1. Notepad is infected
  2. User opens the readme.txt of a new installed soft
  3. Notepad opens the file and our virus gets a hot path
  4. The new app is infected

Pretty easy. Is true under SFC files that method will be more limited, but you don't need to infect a protected file to rock! Every app that needs to open a file to do something with it is able to get new paths to peep into.

In fact direct action vs windows folder is not really needed, but once you must code routines to scan directories, include a direct action part and let it work under system without SFC.

I used this approach under some viruses: 99Ways, Youngary [YOU], ...

To end this article i wanna comment another way i've used lately in freebird [FRB]. Since the folder idea looks for folders, that one looks for directory changes. It's a less effective method due it's more slow. Let's say is a slow infector. For this approach you must get work directory before release the control to the host. You can make this approach with threads and not use per-process hooks at all, but it won't be so fine due usual problems of threads running in an app that doesn't know that threads are running ;)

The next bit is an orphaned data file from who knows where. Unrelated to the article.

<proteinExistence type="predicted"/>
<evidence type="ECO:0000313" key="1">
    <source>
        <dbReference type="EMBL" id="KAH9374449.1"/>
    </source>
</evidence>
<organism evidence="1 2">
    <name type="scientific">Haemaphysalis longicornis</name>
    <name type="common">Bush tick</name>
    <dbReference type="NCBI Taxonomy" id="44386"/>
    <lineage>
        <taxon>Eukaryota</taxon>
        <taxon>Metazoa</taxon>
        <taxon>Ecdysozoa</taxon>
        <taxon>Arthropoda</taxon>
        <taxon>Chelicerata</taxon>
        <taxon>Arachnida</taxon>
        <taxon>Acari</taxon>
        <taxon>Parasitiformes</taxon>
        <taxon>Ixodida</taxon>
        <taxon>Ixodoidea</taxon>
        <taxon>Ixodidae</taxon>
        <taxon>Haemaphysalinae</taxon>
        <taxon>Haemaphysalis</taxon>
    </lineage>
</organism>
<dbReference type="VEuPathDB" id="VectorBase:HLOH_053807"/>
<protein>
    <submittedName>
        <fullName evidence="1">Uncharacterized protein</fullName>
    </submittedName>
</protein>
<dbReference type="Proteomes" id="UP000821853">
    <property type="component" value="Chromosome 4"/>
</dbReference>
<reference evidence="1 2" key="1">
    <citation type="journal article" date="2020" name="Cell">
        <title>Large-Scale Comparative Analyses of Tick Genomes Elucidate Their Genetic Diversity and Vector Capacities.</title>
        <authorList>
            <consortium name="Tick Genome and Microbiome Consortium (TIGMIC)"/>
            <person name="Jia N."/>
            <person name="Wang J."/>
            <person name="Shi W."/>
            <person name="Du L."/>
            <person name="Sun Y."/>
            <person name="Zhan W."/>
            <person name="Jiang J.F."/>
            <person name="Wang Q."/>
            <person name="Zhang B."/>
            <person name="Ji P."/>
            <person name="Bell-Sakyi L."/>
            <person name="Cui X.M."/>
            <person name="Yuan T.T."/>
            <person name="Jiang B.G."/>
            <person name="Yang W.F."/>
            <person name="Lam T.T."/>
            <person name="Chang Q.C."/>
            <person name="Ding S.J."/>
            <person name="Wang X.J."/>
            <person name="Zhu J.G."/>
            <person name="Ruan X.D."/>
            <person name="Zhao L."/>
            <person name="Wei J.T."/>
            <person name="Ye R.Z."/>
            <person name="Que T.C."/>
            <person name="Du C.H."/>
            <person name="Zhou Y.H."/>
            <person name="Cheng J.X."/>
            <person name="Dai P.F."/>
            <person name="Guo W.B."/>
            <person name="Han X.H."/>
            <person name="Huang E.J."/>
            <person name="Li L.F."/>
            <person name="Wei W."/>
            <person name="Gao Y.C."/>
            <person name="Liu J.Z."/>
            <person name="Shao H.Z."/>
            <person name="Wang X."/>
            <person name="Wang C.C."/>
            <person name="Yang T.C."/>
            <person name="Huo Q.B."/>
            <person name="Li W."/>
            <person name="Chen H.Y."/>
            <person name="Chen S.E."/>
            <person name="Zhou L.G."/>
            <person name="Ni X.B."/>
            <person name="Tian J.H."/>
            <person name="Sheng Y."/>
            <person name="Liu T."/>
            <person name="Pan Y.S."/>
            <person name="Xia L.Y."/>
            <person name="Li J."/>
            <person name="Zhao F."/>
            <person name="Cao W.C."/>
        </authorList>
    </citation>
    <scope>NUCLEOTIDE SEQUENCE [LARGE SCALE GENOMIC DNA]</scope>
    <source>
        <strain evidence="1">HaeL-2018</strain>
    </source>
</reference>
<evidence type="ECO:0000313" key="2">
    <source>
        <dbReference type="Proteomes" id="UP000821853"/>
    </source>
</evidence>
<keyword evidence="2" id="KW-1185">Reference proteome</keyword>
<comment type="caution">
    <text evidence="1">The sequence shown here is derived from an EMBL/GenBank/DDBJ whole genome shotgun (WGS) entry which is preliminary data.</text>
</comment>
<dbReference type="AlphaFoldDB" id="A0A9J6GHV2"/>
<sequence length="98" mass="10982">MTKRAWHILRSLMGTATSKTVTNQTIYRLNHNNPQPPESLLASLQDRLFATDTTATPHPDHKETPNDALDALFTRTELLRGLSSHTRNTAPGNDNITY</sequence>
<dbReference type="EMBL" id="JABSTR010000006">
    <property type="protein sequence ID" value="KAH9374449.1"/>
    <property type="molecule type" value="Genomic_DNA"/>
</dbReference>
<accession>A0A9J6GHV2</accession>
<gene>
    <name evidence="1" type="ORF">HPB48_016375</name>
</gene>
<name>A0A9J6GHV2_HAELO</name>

Then you choose an API that is called with a moderated frequency, or related to directory changes (not set/get directory due thos APIs won't be called and probably not available to hook). In last instance hook ExitProcess, but then it will be a slow-slow infector XD You won't do nothing with the API, so a GetDC or like should rock. When the hooked API is run, just get current directory, and if it's not the same than the stored... just infect current directory. Store the new one to test in the future and return the control to the host. Easy, isn't it? In that way we will infect on directory change even when we don't know where the hell is done that directory change.

You must be very carefull with the API you choose. We don't want to overload the app with calls to GetCurrentDirectory and checking code. And it must be an API suitable to be called in the app process after a possible directory change.

Last words

I hope you enjoy that article and you got the point.

I cannot end this article without a reference to the current state of the vx scene huehehe. It's true there are so few ppl able to code this tech but for those few beginners that are in the good way of the win32asm... do it per-process! XD

As you can see, per-process residency is still as kewl as Jack Qwerty got it so many years ago. We just need to do some tunning to make it more efficient and it is still a great alternative to the sanct sanctorum of the global residency under win32. Keep it ring3!

Regards.

References

 SFC - Win2K infection, Griyo 29A-4
       Win2k.SFPDisable, Benny & Ratter 29A-6
 AOC - Win32.Anvil of Crom, Bumblebee 29A-4
 BEF - BeeFree, Bumblebee 29A-6
 99W - 99 Ways to die, Bumblebee 29A-5
 GRY - EXPLORER *in-memory* infection, Griyo 29A-4
 YOU - Win32.Yonggary!, Bumblebe MTX-3
 FRB - Freebird, Bumblebee 29A-7